This preview has intentionally blurred sections. Sign up to view the full version.
View Full Document
Unformatted text preview: Chapter 5 Time Value of Money Learning Objectives After reading this chapter, students should be able to: Explain how the time value of money works and discuss why it is such an important concept in finance. Calculate the present value and future value of lump sums. Identify the different types of annuities and calculate the present value and future value of both an ordinary annuity and an annuity due, and be able to calculate relevant annuity payments. Calculate the present value and future value of an uneven cash flow stream, which will be used in later chapters that show how to value common stocks and corporate projects. Explain the difference between nominal, periodic, and effective interest rates. Discuss the basics of loan amortization. Chapter 5: Time Value of Money Learning Objectives 71 Lecture Suggestions We regard Chapter 5 as the most important chapter in the book, so we spend a good bit of time on it. We approach time value in three ways. First, we try to get students to understand the basic concepts by use of time lines and simple logic. Second, we explain how the basic formulas follow the logic set forth in the time lines. Third, we show how financial calculators and spreadsheets can be used to solve various time value problems in an efficient manner. Once we have been through the basics, we have students work problems and become proficient with the calculations and also get an idea about the sensitivity of output, such as present or future value, to changes in input variables, such as the interest rate or number of payments. Some instructors prefer to take a strictly analytical approach and have students focus on the formulas themselves. The argument is made that students treat their calculators as “black boxes,” and that they do not understand where their answers are coming from or what they mean. We disagree. We think that our approach shows students the logic behind the calculations as well as alternative approaches, and because calculators are so efficient, students can actually see the significance of what they are doing better if they use a calculator. We also think it is important to teach students how to use the type of technology (calculators and spreadsheets) they must use when they venture out into the real world....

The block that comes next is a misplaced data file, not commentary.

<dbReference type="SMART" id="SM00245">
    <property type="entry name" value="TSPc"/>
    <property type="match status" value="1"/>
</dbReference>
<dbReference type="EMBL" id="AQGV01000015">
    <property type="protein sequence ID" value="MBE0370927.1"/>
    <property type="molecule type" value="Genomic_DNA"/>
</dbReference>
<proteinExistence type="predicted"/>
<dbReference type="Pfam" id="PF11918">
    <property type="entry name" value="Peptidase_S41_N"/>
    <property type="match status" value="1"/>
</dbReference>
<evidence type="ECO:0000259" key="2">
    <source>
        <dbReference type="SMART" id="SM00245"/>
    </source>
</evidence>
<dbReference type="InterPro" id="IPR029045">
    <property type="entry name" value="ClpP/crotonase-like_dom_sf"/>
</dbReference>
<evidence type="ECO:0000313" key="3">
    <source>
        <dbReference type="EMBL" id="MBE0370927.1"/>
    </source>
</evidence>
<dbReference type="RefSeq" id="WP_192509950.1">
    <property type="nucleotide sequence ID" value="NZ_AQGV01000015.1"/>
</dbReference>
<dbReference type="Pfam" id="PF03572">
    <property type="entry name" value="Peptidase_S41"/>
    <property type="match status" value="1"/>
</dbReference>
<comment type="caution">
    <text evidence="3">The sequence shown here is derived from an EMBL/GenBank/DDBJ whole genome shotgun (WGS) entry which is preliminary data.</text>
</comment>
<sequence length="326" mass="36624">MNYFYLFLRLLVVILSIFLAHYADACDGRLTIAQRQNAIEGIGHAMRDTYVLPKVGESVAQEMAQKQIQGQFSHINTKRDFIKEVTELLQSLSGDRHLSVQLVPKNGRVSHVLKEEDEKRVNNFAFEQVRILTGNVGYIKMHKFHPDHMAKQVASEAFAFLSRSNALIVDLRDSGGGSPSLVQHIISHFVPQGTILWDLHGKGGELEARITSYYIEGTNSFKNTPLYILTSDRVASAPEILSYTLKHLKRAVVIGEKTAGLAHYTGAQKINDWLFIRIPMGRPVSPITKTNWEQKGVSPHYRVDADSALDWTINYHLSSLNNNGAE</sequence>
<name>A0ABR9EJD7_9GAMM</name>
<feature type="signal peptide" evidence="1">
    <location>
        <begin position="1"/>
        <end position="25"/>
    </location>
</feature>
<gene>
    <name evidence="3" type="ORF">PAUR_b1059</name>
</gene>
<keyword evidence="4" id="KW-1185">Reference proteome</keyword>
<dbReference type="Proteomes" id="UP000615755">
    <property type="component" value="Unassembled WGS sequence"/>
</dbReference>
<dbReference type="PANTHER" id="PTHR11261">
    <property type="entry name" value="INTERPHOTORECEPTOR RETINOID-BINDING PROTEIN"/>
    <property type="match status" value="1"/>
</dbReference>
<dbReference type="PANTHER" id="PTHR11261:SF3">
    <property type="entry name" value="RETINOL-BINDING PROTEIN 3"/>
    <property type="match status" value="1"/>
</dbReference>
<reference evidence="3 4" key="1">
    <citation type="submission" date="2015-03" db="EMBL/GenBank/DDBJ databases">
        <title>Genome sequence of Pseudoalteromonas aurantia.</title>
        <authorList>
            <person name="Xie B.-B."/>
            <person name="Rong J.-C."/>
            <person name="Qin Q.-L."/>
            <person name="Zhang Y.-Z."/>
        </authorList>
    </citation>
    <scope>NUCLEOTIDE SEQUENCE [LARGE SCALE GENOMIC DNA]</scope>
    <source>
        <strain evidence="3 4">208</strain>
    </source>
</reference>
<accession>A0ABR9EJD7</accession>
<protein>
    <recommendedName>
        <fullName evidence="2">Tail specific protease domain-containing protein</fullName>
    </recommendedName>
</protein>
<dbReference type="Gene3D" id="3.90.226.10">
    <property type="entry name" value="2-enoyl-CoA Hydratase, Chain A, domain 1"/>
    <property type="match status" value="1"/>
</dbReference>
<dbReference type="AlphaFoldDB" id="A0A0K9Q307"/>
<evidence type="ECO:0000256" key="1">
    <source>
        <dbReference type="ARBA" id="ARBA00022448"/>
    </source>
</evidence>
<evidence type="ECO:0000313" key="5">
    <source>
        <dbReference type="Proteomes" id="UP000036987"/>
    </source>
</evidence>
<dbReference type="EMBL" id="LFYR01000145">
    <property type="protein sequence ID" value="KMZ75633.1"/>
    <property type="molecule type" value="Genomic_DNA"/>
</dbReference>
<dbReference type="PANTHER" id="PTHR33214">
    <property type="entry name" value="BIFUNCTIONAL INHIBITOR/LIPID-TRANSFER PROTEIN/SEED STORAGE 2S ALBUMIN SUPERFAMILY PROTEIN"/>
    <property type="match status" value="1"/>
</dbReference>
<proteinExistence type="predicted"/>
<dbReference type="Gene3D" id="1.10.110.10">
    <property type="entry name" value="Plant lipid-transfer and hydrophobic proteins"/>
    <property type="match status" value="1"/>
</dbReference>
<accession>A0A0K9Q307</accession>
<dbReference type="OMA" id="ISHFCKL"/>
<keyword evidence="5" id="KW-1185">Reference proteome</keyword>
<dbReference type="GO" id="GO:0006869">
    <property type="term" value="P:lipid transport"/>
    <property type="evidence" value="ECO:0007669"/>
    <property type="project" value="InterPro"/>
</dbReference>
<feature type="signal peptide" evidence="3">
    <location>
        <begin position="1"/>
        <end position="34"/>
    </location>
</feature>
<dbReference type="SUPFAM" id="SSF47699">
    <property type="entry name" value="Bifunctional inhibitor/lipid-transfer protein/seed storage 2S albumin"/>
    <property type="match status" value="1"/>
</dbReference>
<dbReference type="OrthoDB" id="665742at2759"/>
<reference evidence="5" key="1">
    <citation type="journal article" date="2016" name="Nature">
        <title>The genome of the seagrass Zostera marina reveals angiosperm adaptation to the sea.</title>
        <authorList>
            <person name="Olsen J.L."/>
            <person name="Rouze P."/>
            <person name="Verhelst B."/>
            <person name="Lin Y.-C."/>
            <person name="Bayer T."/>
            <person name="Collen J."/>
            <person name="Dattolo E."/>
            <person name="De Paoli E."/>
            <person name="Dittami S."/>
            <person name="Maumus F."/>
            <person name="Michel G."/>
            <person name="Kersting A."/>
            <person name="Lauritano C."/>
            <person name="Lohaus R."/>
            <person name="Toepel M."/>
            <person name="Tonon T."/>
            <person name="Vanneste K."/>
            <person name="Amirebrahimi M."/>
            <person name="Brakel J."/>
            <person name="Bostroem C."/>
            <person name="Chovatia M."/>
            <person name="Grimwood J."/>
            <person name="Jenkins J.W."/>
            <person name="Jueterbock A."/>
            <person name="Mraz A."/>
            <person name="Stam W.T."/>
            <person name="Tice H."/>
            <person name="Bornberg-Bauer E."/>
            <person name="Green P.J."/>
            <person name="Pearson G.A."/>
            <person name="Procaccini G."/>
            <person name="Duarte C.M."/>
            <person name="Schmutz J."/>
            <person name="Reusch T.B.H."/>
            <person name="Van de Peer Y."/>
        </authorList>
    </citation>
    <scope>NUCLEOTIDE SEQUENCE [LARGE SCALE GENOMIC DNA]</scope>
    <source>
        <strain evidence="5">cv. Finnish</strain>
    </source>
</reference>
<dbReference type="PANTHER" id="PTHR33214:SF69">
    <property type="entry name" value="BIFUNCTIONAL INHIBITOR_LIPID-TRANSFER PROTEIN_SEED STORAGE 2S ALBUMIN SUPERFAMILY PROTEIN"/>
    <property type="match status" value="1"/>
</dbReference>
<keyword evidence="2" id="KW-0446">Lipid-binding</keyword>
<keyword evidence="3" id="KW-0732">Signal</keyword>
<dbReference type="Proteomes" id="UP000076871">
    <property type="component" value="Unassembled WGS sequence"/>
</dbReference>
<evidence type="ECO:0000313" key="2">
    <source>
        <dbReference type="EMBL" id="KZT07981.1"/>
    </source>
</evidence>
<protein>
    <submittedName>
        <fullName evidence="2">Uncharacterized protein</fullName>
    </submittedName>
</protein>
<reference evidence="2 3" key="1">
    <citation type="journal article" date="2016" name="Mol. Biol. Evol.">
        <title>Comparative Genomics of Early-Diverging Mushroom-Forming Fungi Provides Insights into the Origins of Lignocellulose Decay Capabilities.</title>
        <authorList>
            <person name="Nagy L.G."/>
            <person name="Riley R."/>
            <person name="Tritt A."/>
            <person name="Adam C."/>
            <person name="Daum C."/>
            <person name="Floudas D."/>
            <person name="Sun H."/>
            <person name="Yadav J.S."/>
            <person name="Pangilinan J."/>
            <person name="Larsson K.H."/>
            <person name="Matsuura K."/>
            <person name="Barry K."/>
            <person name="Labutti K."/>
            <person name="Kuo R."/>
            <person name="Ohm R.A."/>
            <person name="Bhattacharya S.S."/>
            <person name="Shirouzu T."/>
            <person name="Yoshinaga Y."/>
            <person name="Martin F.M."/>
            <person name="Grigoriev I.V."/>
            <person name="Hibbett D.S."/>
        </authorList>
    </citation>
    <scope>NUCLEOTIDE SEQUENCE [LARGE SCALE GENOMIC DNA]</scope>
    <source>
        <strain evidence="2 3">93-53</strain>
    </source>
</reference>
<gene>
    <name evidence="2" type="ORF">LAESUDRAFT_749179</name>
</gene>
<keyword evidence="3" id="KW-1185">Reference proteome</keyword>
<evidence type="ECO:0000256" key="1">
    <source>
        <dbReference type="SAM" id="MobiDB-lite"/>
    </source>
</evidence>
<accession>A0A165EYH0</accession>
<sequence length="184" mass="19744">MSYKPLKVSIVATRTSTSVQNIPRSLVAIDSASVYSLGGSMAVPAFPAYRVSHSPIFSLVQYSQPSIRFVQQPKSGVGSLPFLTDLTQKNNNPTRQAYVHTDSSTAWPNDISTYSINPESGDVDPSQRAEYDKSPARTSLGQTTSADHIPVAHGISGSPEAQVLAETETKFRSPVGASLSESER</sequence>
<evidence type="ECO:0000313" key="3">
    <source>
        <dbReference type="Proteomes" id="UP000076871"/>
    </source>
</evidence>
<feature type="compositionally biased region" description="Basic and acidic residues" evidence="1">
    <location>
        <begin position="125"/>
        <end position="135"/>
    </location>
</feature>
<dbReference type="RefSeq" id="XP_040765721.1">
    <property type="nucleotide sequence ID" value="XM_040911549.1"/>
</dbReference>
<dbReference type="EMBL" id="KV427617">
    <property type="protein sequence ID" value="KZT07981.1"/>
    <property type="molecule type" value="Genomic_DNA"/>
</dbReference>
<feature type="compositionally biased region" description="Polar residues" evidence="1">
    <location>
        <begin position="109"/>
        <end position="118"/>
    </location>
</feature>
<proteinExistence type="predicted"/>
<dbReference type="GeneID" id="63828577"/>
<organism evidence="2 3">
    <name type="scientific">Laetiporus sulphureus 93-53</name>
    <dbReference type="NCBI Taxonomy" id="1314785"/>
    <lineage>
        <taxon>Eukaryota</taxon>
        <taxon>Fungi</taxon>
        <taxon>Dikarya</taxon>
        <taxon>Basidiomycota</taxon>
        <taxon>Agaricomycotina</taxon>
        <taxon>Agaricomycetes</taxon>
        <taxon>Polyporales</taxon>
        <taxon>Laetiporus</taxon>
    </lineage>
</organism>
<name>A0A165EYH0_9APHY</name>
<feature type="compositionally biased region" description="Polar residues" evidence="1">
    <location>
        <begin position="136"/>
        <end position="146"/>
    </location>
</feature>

View
Full Document
 Spring '10
 VanWass
 Finance, Barry Bonds, Willie Mays

Click to edit the document details